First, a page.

Scott Holeman, a spokesman for the Insurance Information Institute in New York, also recommends removing any leaves or branches from the path to your home.
More elaborate decorations like inflatables may require electricity, which means you will have to run an extension cord through your yard. It’s best to keep these tripping hazards as far away from walkways as possible and make it clear that trick-or-treaters should stay on the walkways. You can do this with a makeshift fence or luminary bags with LED lights.
To eliminate the need for trick-or-treaters to even walk through your yard, Layton suggests setting up a table at the end of your driveway and handing out candy from there.
“This saves the eager kids a long walk up to the front door, and helps the homeowner by reducing the potential for injuries on the property,” says Layton.
Are my decorations intended to scare people or make them jump?
We don’t blame you for wanting to go all-out when decorating for Halloween, but to minimize the potential for injury, it’s probably wise to go easy on the scary special effects. These can cause jump scares and could result in someone tripping and falling. Strobe lights and fog machines, two popular features used in elaborate Halloween decorations, also have the potential to cause problems like seizures and asthma attacks.
Are the steps to my home unobstructed and slip-resistant?
Remove plants and other objects from your steps. If the weather report says it could be a rainy night, apply friction tape to the steps to make them less slippery. And if you experience an early freeze, make sure to have ice-melt on hand to de-ice your steps.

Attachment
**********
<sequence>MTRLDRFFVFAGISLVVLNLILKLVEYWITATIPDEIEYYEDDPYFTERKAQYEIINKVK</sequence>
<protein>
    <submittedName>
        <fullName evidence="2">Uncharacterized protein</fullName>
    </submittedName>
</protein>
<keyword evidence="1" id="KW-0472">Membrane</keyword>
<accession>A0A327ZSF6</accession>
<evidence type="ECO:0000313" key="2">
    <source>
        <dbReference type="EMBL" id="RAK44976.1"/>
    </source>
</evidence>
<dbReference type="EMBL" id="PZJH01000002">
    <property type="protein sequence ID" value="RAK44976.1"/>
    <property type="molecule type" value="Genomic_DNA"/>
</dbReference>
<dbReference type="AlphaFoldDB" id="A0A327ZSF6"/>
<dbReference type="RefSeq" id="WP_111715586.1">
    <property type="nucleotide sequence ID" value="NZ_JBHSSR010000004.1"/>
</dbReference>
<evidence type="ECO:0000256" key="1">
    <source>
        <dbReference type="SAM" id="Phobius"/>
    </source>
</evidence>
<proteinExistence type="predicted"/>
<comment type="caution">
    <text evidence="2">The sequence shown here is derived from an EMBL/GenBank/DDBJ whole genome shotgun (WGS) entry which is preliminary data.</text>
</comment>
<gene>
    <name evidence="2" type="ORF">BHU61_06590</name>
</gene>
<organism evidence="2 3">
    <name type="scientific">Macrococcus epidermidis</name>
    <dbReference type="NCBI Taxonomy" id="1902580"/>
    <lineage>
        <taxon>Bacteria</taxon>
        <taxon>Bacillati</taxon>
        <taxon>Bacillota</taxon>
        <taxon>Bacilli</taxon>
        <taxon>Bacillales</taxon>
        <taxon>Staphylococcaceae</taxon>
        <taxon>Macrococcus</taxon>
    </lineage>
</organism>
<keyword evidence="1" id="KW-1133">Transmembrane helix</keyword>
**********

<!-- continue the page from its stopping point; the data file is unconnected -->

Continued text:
Are pets secured out of the way?
Even the most well-behaved pets can be unpredictable and react to harmless trick-or-treaters. That’s why it’s best to keep your pets indoors.
“If you have pets, you should keep them in a separate room from the entry. With heavy activity, they could become frightened. To avoid potential bites or pet escapes, it is recommended that they be confined to another area in your home,” says Holeman.
It’s worth noting that if a dog bites a visitor, the homeowner is generally liable for the incident, according to Staver.
“Many homeowners insurance policies have dog bite clauses and cover these situations as long as the homeowner revealed that they owned a dog when obtaining the policy,” he says.
Should I skip the homemade treats?
If you are giving out homemade candies, cookies, or other treats, you may be liable for injuries due to illnesses such as allergic reactions to peanuts.
Layton says despite the loving care that goes into homemade treats, Halloween is not the right time for them.
“Kids will go home with so much candy, and if they are injured by any of it, you, the homeowner, want to be able to simply point to the manufacturer of the treat, rather than be singled out as the person who gave out the handmade treats,” says Layton.
Although your homeowners policy covers injuries on your property such as slip and fall, it likely won’t cover a food-related illness. Bottom line: Stick to store-bought candy.